On "Goodbye, So What," New York trio Cake Like play power pop with sweet and sour kiss-offs.
Cake Like delivers sarcasm and vinegar with sneering riffs, taunting choruses and deadpan humor. On “Goodbye, So What,” the New York punkish power pop trio’s third album, guitarist Nina Hellman, bassist Kerri Kenney and drummer Jodi Seifert soften their good-natured vitriol and decide that even if their caustic message remains the same, the messenger could be sweeter.
“Goodbye, So What” is an undeviating, toned-down version of the harsher side of the Breeders. The amateurish noise-rock of Cake Like’s earliest work is gone, but “Goodbye, So What” still retains the some of the artsy dissonance of “Brusier Queen” (1997). Nevertheless, it’s pretty sunny. The fuzzy-toned opener, “Lucky One” sounds like an early Hole outtake until the trio’s musicality advances the hum-along chorus. “My Guy” owes more to the bouncy L.A. melodies of the Go-Go’s than to abrasive art rock. And the breathy “Don’t Tell,” is as much a soulful duet between vocal and creeping bass as it is a punky psychedelic throwback.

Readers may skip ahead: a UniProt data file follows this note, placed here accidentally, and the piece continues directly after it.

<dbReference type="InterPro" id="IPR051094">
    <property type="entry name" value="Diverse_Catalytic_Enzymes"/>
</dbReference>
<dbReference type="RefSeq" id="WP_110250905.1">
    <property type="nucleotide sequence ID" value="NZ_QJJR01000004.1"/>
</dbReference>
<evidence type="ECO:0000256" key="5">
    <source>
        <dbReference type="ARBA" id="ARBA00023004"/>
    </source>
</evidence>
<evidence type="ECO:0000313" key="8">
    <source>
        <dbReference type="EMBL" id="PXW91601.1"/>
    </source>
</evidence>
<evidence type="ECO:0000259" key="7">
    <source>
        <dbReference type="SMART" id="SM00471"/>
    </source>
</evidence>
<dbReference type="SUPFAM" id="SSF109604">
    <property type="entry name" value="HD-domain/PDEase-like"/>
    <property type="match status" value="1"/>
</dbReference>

The group’s dead-voice harmonies are especially effective on songs like “Getaway” and the dark, nihilistic “Blacked Out and Blue.” Taken as a whole, “Goodbye, So What” is a frugal and unhurried record, with sensual rhythms and rough-hewn textures converging into a slurry, savory and sexy whole. Like the band itself, it’s ragged and airy, ominous and righteous — and loaded with minor contradictions. “Don’t be like me,” sings the protagonist in “Ashely” to her little sister, which is always a loaded message. And in the deeply grooved rhythm of “Swell,” there’s a zombie-like chorus singing, “It was a hell of a time, so swell, so swell,” but the sentiment is almost the same as “God’s Alright,” a trippy pop, ’60s-inspired, free-for-all.
Five years ago, Cake Like were writing enjoyable, mean-spirited songs like “Bum Leg” with great kiss-offs like “Your dad works for my dad.” Without going completely soft, “Goodbye, So What” switches up and presents some of the group’s most beautiful work, songs full of atmosphere and memorable melodies. Cake Like still thrash, but they do it unconventionally, with a broader smile and sweet-over-sour send-off.
Robbie Woliver is a New York freelance writer. More Robbie Woliver.
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